Introduction During Primary Percutaneous Coronary Intervention (PPCI) post ST-Segment Myocardial Infarction (STEMI), distal embolisation of thrombus may lead to failure to re-establish normal flow in the infarct-related artery. Manual thrombus aspiration has been shown to improve coronary perfusion as assessed by time to ST-segment resolution and myocardial blush grade. Evidence supporting the benefit of thrombus aspiration on clinical outcomes, however, is limited and inconsistent. We aimed to assess the impact of manual thrombectomy on mortality in patients presenting with STEMI across all PPCI centres in London over a 5 year period from 2007 until 2012. Methods This was an observational cohort study of 9935 consecutive patients with STEMI treated with PPCI between 2007 and 2012 at eight tertiary cardiac centres across London, UK. Patient's details were recorded at the time of the procedure into the British Cardiac Intervention Society (BCIS) database. Outcome was assessed by all-cause mortality. Anonymous datasets from the eight centres were merged for analysis. The primary end-point was all-cause mortality at a median follow-up of 2.0 years (IQR range 1.1 –3.1 years). Results Of the 9935 consecutive STEMI patients presenting for PPCI, 2859 had mechanical thrombectomy. Patients who had manual thrombectomy were significantly younger (average age 60.6 vs 62.9) and were less likely to have had a previous myocardial infarction (11.9% of thrombectomy patients vs 14.7% of nonthrombectomy patients). Patients receiving manual thromectomy were found to be significantly more likely to have had PPCI via a radial approach (33.1% in thrombectomy patients vs 19.9% in nonthromectomy patients). Procedural success (defined as TIMI 3 flow at the end of procedure) was found to be significantly more likely in patients receiving manual thrombectomy (89.5% vs 86.7%) (table 1). Patients with thrombectomy use had similar unadjusted all-cause mortality rates to those without thrombectomy use (12.7% vs 16.5%, p=NS) during the 5-year follow-up period (figure 1). After multivariable adjustment thrombectomy use was associated with significantly decreased mortality rates (HR: 0.82, 95% CI 0.68 to 0.9, p=0.04). Conclusion Mechanical thrombectomy use appears to be associated with improved outcome, in the form of decreased mortality, in this large observational trial. https://heart.bmj.com/content/heartjnl/99/suppl_2/A32.2.full.pdf This is an Open Access article distributed in accordance with the Creative Commons Attribution Non Commercial (CC BY-NC 4.0) license, which permits others to distribute, remix, adapt, build upon this work non-commercially, and license their derivative works on different terms, provided the original work is properly cited and the use is non-commercial. See: http://creativecommons.org/licenses/by-nc/4.0/ http://dx.doi.org/10.1136/heartjnl-2013-304019.46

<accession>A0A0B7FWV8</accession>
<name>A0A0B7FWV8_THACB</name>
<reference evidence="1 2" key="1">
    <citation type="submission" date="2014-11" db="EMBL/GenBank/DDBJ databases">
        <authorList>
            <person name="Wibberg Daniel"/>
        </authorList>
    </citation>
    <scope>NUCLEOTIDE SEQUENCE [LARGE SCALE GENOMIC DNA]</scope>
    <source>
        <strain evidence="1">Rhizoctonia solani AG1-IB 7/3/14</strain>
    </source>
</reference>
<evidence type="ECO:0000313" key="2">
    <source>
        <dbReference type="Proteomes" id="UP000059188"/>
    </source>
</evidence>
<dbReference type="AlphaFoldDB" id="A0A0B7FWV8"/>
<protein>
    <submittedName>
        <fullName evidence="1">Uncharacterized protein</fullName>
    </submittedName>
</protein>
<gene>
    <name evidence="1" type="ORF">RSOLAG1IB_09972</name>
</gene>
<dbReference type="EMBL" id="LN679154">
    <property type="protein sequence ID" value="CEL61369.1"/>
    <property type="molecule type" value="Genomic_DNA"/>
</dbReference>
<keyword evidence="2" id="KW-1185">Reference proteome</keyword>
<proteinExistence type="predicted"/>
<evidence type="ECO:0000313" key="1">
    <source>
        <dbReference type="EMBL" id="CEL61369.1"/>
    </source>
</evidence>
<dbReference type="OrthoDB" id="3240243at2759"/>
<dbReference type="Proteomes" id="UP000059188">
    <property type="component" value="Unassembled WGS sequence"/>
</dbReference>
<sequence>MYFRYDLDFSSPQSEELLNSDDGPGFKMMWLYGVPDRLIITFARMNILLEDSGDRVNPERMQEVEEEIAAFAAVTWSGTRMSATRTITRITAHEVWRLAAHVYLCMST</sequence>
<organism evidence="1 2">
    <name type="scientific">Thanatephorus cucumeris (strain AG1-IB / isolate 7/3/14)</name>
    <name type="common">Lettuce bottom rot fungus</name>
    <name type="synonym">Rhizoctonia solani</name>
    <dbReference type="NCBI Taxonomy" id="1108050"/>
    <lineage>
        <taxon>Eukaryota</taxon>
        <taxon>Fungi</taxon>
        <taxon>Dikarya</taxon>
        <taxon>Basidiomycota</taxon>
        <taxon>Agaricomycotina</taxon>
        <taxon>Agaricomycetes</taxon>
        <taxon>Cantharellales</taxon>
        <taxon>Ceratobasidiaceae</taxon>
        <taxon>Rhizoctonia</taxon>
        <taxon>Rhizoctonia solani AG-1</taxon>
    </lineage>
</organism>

• Methodology and consent issues in emergency medicine: the ARREST trial in out-of-hospital cardiac arrest

      Perkins, Alexander; Patterson, Tiffany; Evans, Richard; Clayton, Tim; Fothergill, Rachael; Whitbread, Mark; Redwood, Simon R. (2019-10-22)
    • Out-of-hospital cardiac arrest - optimal management

      Frohlich, Georg M.; Lyon, Richard; Sasson, Comilla; Crake, Tom; Whitbread, Mark; Indermuehle, Andreas; Timmis, Adam; Meier, Pascal (2013-11)